My new book, Benchwarmer: A Sports-Obsessed Memoir of Fatherhood, is available now (please ask for it at your favorite bookstore or order it here).
“Saying Josh Wilker writes about sports is like saying Proust wrote about cookies, or Tolstoy about Russia. The courts and ball fields are merely arenas in which he illuminates the entire human experience. Wilker is able to recognize within the ordinary—missed free throws, child rearing, the unheroic challenges of daily life— the authentically sublime. Benchwarmer is the best kind of art there is, the kind that makes you delighted to be alive.”—Matthew Specktor, author of American Dream Machine
“This almanac of fatherhood (and other failures) is honest, relatable and humorous—an indispensable read for fathers (and sons) whose joy in life comes not from winning the big game but being alive to witness the beauty of its happening.”—Kirkus Reviews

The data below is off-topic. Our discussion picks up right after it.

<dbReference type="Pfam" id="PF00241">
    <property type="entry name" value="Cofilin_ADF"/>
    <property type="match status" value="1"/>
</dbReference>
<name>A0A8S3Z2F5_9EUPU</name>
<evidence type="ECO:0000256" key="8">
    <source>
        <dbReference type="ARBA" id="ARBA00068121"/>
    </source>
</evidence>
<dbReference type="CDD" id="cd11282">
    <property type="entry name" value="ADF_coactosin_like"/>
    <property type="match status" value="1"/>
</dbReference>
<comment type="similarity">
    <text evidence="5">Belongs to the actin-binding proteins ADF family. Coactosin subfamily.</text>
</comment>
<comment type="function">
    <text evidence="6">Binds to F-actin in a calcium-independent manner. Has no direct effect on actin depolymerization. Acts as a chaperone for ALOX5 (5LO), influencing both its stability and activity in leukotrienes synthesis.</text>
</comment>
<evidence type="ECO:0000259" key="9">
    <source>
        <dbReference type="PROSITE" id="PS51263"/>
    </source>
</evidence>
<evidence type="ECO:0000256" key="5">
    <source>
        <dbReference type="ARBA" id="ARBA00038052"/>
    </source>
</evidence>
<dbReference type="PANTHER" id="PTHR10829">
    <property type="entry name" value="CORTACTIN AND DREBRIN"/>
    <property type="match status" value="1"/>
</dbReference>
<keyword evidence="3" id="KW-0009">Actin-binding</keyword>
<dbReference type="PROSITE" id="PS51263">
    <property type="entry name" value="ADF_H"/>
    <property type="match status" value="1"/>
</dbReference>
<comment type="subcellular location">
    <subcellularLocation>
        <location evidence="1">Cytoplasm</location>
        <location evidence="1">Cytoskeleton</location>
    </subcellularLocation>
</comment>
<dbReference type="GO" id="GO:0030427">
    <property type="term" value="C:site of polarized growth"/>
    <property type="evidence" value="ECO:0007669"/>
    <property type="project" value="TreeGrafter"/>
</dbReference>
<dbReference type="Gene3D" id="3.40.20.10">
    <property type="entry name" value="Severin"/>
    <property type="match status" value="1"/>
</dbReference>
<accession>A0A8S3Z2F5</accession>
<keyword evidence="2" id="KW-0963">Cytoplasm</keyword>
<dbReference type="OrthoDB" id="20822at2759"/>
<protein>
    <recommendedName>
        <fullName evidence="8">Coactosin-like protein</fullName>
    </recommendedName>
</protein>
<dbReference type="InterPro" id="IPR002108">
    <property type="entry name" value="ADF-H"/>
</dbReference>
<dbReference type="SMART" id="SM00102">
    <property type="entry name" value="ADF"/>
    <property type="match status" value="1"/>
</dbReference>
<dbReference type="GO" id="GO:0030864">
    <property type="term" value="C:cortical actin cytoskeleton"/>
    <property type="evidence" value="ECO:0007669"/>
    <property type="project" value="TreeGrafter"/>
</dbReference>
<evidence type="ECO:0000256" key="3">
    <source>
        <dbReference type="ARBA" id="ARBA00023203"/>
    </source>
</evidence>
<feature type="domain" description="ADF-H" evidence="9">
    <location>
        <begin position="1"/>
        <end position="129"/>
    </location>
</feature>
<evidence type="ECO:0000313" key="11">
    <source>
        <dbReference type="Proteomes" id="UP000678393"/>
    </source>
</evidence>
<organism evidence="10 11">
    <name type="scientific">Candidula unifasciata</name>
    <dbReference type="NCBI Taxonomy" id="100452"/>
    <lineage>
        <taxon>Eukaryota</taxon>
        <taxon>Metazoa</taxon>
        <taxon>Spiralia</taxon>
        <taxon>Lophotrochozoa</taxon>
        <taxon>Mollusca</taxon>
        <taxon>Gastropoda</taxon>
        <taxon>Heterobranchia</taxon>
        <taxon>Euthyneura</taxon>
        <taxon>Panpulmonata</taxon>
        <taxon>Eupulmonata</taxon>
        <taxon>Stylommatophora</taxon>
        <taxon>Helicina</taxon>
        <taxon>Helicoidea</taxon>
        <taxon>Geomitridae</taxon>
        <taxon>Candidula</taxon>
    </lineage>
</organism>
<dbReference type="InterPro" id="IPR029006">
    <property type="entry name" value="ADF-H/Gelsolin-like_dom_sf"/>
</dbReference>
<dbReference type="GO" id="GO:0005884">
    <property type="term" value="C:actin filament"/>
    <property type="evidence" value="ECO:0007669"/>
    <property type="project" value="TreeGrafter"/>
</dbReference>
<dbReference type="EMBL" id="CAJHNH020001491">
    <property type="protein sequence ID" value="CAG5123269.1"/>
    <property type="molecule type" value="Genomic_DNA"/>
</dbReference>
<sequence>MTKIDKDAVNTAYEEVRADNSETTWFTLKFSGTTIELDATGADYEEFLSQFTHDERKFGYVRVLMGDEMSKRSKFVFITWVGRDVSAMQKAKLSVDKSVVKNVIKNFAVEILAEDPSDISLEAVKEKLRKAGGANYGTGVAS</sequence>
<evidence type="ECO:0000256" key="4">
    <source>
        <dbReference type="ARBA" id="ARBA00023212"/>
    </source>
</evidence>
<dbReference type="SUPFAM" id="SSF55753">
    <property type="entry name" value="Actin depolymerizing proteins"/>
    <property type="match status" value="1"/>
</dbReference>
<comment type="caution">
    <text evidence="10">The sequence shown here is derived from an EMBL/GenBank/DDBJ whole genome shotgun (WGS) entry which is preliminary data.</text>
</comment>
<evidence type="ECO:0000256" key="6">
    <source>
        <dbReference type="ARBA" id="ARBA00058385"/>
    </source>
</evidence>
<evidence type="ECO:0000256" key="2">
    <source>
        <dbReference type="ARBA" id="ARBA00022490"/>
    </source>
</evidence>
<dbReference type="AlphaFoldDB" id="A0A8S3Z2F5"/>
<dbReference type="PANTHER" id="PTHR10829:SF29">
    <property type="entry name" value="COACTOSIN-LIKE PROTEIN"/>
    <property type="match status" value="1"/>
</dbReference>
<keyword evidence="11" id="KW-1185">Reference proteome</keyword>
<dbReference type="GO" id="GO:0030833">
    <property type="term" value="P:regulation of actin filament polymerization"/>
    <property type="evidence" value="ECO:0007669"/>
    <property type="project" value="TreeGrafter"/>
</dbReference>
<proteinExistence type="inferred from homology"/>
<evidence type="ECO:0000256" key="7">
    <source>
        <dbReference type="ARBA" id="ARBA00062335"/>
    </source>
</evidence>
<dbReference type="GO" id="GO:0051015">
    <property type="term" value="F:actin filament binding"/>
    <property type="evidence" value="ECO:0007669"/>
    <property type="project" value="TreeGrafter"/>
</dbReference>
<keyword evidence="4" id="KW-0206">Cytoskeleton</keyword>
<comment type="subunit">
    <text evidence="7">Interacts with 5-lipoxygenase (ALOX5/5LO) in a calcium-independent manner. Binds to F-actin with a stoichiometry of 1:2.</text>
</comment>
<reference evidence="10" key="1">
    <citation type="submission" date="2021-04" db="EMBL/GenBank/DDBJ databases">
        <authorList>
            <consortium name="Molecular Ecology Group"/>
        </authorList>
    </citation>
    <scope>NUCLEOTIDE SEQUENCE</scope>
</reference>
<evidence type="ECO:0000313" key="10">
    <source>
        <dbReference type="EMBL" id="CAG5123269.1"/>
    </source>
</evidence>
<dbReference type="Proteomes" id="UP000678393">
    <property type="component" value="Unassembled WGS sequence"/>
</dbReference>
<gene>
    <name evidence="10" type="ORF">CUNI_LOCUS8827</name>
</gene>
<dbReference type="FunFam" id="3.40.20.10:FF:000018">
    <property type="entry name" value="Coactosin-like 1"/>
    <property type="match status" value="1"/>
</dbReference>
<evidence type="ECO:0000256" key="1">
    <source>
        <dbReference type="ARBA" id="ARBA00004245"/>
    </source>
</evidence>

“Josh Wilker and I traded baseball cards and played Little League together. Yet each time I read his moving prose, I learn more about life’s journey – his, and that of our generation.”—Buster Olney, Senior Writer, ESPN
“The area where sports and life intersect, in the fan’s brain, is like a network of caverns that Josh Wilker is mapping better than any writer since Frederick Exley. In Benchwarmer, he goes spelunking in some of the deepest and darkest of those caves, where he painstakingly discovers that marriage and fatherhood, unlike sports, cannot be measured by wins and losses. This is a book filled with heart and tremendous grit.”—Jonathan Miles, author of Want Not
“Benchwarmer is a book for anyone who’s ever loved sports, or had a kid. It’s a book about boys and about men, and you will weep.”—Rob Neyer, Fox Sports
“Benchwarmer is the funniest, saddest, most touching picture of manhood in the 21st century that I have ever read.”—Jonathan Eig, author of Luckiest Man
“This has got to be the most honest book on fatherhood ever written. Josh Wilker gives it to you with humor, great writing, a lot of insight, tons of great sports anecdotes told really well, and no damn varnish—and it turns out you don’t need varnish to be heartbreakingly beautiful.” —David Ebenbach, author of Into the Wilderness